Without a doubt, one of the more challenging places to operate a vessel is in a narrow waterway lined with channel markers. As a captain, I drove large vessels in narrow passages on a consistent basis. What makes it even more challenging is when the channels are filled with traffic moving in both directions. Here is what you need to know about boating safely in a narrow channel.

Positioning Of The Boat Is Important

Despite channels being narrow, that does not eliminate the possibility of large ships and other vessels transiting these types of waterways. 

One of the most notable channels that is particularly narrow is the New River in Ft. Lauderdale, Florida. Despite its minimal width, yachts venture up and down the river on a daily basis as they often head to the shipyard for maintenance. 

Understand how to properly position your boat in narrow waterways with channel markers. 

Keep As Far Right As Possible

One of the most important things to remember when driving a boat in a narrow waterway is to keep as far right as safely possible. 

For the most part, the passage is lined with channel markers. The channel markers prevent you from getting into water that is too shallow and puts you at risk of running aground. 

With that said, stay as close to the starboard side as possible; otherwise, consider the right outer edge of the channel. Staying as far right as possible will decrease the likelihood of a head-on collision. 

Don’t Oversteer

All too often, boat operators fail to realize that they are oversteering. Oversteering is common, especially with inexperienced boaters. 

The problem with oversteering in narrow channels is that it causes the boat to become more central to the channel compared to staying on the right edge. 

With that said, pay attention if you see the boat wandering side to side. If this is the case, decrease the amount of rotation of the steering wheel. 

Speed Considerations When Operating In Channels

Look, you can’t just operate at wide-open speeds while operating in a channel that is narrow. There are a couple of reasons why driving at high speeds is not safe. Here is what to know about the rate of speed in channels. 

Avoid Throwing Large Wakes

In most cases, channels are posted with speed restrictions. One of the primary reasons is to limit the size of boat wakes. Limiting boat wakes is important for two specific reasons.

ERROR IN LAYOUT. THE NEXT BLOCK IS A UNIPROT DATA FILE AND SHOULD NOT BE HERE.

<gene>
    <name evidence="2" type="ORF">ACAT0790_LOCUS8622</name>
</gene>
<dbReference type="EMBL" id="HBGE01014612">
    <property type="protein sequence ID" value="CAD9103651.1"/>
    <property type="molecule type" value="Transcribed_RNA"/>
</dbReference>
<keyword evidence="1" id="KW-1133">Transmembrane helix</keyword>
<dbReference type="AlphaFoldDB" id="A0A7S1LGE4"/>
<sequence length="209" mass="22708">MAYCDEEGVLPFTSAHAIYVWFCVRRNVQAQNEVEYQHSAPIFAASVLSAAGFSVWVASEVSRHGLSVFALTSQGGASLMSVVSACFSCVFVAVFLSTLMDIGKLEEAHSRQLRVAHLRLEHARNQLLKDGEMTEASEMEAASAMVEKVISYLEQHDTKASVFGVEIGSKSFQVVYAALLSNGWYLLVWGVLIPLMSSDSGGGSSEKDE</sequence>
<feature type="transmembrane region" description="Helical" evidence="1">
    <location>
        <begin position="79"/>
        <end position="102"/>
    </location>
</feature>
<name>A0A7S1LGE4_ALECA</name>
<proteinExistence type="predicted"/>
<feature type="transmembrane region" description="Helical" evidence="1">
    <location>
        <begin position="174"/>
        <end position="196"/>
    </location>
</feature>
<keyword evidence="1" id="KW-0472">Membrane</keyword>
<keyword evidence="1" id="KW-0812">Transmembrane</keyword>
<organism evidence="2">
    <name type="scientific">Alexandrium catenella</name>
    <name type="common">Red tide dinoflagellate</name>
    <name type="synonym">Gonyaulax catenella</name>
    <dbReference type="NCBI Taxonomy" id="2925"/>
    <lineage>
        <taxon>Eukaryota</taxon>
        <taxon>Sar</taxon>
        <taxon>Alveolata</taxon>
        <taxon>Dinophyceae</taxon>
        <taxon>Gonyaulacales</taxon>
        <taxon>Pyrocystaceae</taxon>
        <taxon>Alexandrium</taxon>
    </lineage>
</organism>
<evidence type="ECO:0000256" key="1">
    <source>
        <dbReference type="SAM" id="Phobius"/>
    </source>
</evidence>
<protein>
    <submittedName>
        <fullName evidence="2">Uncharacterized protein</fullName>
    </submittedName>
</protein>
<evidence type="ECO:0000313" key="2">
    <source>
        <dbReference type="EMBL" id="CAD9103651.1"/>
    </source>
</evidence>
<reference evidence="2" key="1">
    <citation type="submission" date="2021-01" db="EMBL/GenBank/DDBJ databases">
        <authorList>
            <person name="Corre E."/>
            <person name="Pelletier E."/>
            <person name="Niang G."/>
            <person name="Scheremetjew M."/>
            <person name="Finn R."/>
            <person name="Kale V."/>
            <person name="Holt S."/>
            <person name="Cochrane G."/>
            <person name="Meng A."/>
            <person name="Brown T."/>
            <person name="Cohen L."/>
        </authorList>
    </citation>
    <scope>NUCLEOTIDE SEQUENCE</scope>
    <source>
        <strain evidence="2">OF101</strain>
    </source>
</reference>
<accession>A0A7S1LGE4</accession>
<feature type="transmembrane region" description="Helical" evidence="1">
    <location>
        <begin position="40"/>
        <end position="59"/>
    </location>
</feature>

First, channels are often positioned in waterways where the land is close by on both sides. It is more than likely that residential docks with boats secured are lined up one after another. In order to protect personal property, speeds are restricted to minimize wakes. 

Secondly, you don’t want to disrupt boas who are operating in the channel. A large wake has the ability to push someone outside of the channel and into unsafe waters. 

Decreased Ability To Remain On The Edge Of The Channel

I never enjoy puttering in forward gear because it takes a long time to get from point A to point B. However, at times, it is necessary because of posted regulations. 

When moving at high speeds, staying tight against the right edge of the channel is challenging. A slight overcorrection can push you outside of the channel, into a channel marker, or toward the center of the channel.  

Remember, the boat is more able to react to the turn of the wheel at fast speeds. For this reason, the boat can move left or right in a minimal amount of time. 

Allow Plenty Of Space When Passing In Opposite Directions

You’re going to need to deal with boat traffic moving in the opposite direction. With that said, allow for as much space as possible when passing port to port. 

I have watched boats hog up the middle, pushing the boat in the opposite direction outside of the channel.

The key is for both boats to be as far to the starboard side as possible when passing port to port. Be respectful and allow as much room between as possible. Again, you want to avoid a head-on collision. 

Operate Safely In A Narrow Channel

I have seen many interesting maneuvers by boats in narrow channels. The proper plan of action in regard to steering is simple. Furthermore, the ultimate goal is to remain safe when driving in tight quarters. Be conscious of your positioning. Don’t become distracted driving a boat at any point in these types of waterways.